Man Utd's board are backing Ole Gunnar Solskjaer for now but the stats about his reign at Old Trafford paint a pretty negative picture, says Max Liu...
"Opta's data tells us that, since Solskjær was made permanent manager in March, United have lost more Premier League games (12) than they have won (11)."
Ole Gunnar Solskjaer is [2.9] to become the next Premier League manager to leave his job after Manchester United lost at home to Burnley on Wednesday. The 2-0 defeat came three days after United had been emphatically outplayed and defeated by the same scoreline away to Liverpool.
Losing at Anfield this season is no reason for alarm, even for United, but the Red Devils have lost three of their last four Premier League matches, with the victory against Norwich a lone bright spot among defeats to Arsenal, Liverpool and, most recently, Burnley. In all three of those losses, United failed to score. In his column on these pages this week, Betfair Ambassador Dimitar Berbatov said it 'was not good enough'.
Worse than Moyes and Van Gaal?
There are those who argue that, with Solskjaer encouraging his young team to play in a style befitting United's attacking traditions, the club are moving in the right direction. On the other hand, Solskjaer's detractors say he is out of his depth and point to the fact that the team have their lowest ever points total for this stage in a Premier League season - indeed, it's their worst since the 1989-90 season when Sir Alex Ferguson narrowly avoided the sack by winning the FA Cup.
Perhaps most alarming is that United's record of 34 points after 24 games this term is six fewer than at the same stage in 2013-14 under David Moyes (pictured below) and 2015-16 under Louis van Gaal.
Fans' concern isn't just about results. Solskjaer let players go in the summer without signing replacements so United are now so short of strikers Carlos Tevez was rumoured to be on the verge of a return to Old Trafford. Then there was Marcus Rashford's injury which sees the England forward out for at least two months and might have been avoided had Solskjaer not brought him on in an FA Cup replay.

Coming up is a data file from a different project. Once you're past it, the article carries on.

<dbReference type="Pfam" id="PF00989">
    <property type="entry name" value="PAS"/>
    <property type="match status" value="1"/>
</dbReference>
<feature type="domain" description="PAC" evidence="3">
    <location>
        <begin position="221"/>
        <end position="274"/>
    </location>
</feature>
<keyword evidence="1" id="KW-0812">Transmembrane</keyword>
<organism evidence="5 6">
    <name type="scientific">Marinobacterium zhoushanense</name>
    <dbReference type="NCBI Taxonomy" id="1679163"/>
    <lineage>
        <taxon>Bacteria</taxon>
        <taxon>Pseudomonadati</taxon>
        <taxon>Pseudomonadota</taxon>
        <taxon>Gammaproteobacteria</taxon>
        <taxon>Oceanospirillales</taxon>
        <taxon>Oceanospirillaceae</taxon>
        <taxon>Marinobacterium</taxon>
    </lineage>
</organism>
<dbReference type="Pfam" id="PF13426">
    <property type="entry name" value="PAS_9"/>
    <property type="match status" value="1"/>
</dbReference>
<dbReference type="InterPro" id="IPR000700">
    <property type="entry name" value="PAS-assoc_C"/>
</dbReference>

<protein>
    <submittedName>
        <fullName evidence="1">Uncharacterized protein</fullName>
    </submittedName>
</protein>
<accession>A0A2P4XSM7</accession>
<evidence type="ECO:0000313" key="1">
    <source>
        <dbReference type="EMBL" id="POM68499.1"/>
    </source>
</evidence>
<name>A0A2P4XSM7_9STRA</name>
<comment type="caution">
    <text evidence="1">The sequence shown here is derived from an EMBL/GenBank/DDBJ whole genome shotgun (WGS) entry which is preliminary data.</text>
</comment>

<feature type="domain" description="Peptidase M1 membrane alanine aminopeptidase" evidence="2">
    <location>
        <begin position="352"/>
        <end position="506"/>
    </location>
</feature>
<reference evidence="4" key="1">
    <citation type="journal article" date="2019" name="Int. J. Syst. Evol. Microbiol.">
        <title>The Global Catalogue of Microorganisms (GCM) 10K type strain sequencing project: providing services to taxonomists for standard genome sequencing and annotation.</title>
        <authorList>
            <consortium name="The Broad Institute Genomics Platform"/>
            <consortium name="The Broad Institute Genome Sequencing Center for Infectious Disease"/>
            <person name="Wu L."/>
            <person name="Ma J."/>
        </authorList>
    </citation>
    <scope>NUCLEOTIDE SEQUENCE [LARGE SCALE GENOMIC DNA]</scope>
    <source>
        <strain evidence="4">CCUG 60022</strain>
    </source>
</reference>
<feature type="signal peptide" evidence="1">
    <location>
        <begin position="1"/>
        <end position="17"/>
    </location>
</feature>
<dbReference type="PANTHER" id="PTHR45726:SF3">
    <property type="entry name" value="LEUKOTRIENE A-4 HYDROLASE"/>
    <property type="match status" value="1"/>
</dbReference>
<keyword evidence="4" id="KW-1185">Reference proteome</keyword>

United have lost more than they've won
Opta's data tells us that, since Solskjær was made permanent manager in March, United have lost more Premier League games (12) than they have won (11). They have taken 42 points in that time - a figure eight Premier League teams have bettered and which proves that, under Solskjaer, United have achieved no more than mid-table mediocrity.
Just as damaging is the fact United have failed to score in seven of their 24 Premier League games this season - not exactly a sign that the swashbuckling good times are on their way back to Old Trafford.
And yet they are fifth in the Premier League, six points behind a highly unpredictable fourth-placed Chelsea. Bettors have little faith in the Reds to put together the kind of run that could see them taken an unlikely Champions League spot and make United [6.0] for a top four finish behind Tottenham [5.8] and Frank Lampard's Blues [1.56].
Problems run deeper than management
In the past week, Roy Keane, Gary and Phil Neville have all said Solskjaer should be given more time. At today's press conference before the FA Cup tie at Tranmere - the hosts look long at [8.4] - the United boss said he had positive talks with his employers after the Burnley defeat, so he could well see out the season.
Solskjaer pointed out that Jurgen Klopp took four seasons to build his team at Anfield while the Norwegian's supports have repeatedly reminded us of the six-and-a-half years it took Sir Alex Ferguson to make United into a title-winning side. The difference is that Klopp and Ferguson had already achieved a lot at Dortmund and Aberdeen respectively.
There can be no doubt that, after four managers in seven years, United's malaise runs deeper than Solskjaer. But that doesn't mean that, if results keep going against him, he won't pay the price. United's executive vice-chairman Ed Woodward knows that, with Mauricio Pochettino and Massimiliano Allegri both available, he might have to move sooner rather than later.